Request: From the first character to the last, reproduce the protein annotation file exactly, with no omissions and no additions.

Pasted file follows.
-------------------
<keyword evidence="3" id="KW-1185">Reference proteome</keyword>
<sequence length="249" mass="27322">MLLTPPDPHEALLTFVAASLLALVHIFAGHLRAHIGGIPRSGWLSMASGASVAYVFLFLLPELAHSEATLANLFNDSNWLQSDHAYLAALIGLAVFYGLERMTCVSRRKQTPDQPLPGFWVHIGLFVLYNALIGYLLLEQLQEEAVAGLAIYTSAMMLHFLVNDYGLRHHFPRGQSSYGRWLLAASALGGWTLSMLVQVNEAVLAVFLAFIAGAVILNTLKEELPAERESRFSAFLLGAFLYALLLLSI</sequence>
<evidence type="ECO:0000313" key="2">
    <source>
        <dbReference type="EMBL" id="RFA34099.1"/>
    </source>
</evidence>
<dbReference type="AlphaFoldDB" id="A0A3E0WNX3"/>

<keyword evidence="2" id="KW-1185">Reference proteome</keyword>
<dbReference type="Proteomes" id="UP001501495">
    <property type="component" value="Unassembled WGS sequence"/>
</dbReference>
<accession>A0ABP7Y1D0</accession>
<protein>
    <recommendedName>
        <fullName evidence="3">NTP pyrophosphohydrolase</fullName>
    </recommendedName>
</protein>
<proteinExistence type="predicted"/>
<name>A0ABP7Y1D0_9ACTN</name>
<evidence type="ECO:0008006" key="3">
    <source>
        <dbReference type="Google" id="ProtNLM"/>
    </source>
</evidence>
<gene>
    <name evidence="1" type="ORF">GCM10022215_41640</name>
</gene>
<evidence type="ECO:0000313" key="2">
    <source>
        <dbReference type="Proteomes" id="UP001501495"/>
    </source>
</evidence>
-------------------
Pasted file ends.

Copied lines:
<keyword evidence="3" id="KW-1185">Reference proteome</keyword>
<sequence length="249" mass="27322">MLLTPPDPHEALLTFVAASLLALVHIFAGHLRAHIGGIPRSGWLSMASGASVAYVFLFLLPELAHSEATLANLFNDSNWLQSDHAYLAALIGLAVFYGLERMTCVSRRKQTPDQPLPGFWVHIGLFVLYNALIGYLLLEQLQEEAVAGLAIYTSAMMLHFLVNDYGLRHHFPRGQSSYGRWLLAASALGGWTLSMLVQVNEAVLAVFLAFIAGAVILNTLKEELPAERESRFSAFLLGAFLYALLLLSI</sequence>
<evidence type="ECO:0000313" key="2">
    <source>
        <dbReference type="EMBL" id="RFA34099.1"/>
    </source>
</evidence>
<dbReference type="AlphaFoldDB" id="A0A3E0WNX3"/>

<keyword evidence="2" id="KW-1185">Reference proteome</keyword>
<dbReference type="Proteomes" id="UP001501495">
    <property type="component" value="Unassembled WGS sequence"/>
</dbReference>
<accession>A0ABP7Y1D0</accession>
<protein>
    <recommendedName>
        <fullName evidence="3">NTP pyrophosphohydrolase</fullName>
    </recommendedName>
</protein>
<proteinExistence type="predicted"/>
<name>A0ABP7Y1D0_9ACTN</name>
<evidence type="ECO:0008006" key="3">
    <source>
        <dbReference type="Google" id="ProtNLM"/>
    </source>
</evidence>
<gene>
    <name evidence="1" type="ORF">GCM10022215_41640</name>
</gene>
<evidence type="ECO:0000313" key="2">
    <source>
        <dbReference type="Proteomes" id="UP001501495"/>
    </source>
</evidence>